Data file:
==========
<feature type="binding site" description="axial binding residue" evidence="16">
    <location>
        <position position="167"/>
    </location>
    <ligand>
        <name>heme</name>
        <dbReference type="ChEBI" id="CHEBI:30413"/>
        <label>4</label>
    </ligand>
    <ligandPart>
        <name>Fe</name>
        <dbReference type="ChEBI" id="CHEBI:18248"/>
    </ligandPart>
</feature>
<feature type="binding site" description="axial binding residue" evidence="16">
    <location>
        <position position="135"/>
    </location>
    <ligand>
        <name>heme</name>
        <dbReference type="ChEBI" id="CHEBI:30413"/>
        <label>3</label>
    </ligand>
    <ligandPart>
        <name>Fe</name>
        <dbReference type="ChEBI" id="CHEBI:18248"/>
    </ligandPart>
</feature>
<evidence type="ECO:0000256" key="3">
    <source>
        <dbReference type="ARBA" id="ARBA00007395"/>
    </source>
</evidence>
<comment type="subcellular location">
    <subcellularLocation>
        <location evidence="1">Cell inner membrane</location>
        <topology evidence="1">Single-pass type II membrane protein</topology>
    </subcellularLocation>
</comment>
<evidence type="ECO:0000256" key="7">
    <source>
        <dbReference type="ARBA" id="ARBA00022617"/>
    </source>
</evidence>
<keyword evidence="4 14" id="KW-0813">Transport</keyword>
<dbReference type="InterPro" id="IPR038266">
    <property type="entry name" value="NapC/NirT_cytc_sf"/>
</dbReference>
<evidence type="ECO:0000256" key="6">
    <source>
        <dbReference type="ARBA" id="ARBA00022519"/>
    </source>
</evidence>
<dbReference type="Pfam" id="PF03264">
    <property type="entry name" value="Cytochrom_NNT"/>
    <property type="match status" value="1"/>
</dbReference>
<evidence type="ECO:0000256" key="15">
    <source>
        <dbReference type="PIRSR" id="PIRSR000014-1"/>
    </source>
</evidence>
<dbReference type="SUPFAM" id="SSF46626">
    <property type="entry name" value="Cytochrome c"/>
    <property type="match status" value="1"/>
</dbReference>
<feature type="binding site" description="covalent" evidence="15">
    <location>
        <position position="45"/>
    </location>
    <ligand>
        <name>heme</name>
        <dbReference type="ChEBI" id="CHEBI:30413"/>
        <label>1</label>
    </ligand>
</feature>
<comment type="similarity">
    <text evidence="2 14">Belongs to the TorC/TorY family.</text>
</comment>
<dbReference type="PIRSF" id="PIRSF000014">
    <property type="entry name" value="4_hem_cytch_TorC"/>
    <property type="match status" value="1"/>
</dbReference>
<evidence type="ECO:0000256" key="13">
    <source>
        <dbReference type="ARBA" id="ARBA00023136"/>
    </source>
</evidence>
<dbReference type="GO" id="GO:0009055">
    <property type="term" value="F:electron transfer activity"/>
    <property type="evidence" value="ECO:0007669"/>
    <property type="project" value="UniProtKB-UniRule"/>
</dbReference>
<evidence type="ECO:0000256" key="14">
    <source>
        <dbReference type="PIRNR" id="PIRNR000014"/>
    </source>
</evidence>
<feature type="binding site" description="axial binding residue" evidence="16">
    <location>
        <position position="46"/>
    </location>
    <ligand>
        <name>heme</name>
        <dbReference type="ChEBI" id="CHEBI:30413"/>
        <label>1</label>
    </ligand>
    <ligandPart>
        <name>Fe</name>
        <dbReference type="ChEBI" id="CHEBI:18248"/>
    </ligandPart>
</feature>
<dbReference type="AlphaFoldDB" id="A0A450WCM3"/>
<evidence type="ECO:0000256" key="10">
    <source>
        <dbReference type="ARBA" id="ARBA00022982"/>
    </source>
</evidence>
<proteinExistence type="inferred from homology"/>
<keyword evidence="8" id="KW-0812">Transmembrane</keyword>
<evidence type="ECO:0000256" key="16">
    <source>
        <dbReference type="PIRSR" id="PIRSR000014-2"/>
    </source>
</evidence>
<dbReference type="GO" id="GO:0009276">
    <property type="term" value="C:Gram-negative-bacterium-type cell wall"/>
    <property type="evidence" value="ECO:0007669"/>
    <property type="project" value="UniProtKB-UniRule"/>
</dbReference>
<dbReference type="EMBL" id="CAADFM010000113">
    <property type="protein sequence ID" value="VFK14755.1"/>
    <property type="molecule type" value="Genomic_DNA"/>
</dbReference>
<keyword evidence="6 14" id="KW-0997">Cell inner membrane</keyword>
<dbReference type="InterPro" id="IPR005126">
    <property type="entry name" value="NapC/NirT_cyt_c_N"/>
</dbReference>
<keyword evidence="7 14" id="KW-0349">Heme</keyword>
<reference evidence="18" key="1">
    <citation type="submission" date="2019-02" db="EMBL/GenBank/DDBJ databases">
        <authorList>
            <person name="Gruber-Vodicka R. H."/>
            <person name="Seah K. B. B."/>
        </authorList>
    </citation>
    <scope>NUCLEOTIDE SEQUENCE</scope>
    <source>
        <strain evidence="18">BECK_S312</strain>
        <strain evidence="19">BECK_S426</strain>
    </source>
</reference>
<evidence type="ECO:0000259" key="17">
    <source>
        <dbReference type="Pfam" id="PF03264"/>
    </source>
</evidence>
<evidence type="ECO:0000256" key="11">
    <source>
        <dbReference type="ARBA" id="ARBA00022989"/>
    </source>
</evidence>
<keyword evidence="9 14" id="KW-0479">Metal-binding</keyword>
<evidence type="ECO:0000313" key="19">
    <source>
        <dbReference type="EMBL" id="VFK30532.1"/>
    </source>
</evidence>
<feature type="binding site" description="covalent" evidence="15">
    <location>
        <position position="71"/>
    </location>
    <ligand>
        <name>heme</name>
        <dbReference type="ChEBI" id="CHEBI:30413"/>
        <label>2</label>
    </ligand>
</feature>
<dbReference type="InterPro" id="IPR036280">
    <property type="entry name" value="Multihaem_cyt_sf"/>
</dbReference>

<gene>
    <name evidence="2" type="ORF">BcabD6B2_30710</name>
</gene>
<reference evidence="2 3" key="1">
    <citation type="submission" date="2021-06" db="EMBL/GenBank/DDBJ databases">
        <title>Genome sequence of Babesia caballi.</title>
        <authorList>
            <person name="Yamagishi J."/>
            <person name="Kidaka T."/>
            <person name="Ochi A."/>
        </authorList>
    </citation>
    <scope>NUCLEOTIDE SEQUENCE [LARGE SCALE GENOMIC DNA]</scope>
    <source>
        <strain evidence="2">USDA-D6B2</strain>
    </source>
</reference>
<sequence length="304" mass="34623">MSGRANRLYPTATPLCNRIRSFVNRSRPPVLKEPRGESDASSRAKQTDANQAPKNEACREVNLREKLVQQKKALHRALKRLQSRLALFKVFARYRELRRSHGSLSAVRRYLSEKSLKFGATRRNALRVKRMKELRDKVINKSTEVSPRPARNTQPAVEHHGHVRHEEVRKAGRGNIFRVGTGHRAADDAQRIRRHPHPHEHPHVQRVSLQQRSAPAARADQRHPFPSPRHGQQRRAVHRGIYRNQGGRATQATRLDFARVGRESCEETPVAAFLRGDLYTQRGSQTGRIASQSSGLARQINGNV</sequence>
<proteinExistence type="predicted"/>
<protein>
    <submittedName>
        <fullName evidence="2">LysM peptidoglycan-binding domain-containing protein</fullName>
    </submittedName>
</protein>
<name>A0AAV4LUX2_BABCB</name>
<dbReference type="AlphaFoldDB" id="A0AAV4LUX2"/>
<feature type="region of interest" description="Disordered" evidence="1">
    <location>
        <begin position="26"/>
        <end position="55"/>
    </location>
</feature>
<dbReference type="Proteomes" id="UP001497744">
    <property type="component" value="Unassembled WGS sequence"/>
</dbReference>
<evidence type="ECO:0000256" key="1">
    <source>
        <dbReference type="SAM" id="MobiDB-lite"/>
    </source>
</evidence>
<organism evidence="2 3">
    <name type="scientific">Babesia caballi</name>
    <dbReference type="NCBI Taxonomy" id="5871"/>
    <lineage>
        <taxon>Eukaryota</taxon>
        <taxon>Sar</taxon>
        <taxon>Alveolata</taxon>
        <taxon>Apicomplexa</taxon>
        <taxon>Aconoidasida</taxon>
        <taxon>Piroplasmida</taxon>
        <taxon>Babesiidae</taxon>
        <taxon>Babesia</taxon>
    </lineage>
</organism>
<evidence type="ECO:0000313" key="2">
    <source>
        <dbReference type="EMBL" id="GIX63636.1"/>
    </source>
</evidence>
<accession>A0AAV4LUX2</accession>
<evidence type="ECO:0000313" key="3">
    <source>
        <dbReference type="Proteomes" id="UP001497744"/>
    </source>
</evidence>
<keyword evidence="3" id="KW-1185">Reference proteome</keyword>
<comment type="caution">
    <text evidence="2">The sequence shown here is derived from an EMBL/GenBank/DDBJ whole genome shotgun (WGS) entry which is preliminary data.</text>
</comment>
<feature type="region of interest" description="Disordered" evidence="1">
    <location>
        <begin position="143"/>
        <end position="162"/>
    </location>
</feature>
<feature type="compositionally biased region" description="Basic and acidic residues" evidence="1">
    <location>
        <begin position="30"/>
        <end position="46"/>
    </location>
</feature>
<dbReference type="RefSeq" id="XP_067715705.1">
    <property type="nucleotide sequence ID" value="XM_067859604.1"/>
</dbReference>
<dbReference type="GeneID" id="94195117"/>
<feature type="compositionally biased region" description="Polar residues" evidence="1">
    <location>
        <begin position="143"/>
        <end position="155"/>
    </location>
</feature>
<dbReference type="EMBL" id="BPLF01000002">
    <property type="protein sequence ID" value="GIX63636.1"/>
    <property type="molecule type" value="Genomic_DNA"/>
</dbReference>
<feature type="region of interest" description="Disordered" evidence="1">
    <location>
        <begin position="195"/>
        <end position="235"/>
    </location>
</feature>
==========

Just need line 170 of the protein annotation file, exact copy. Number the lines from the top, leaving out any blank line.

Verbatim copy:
    <location>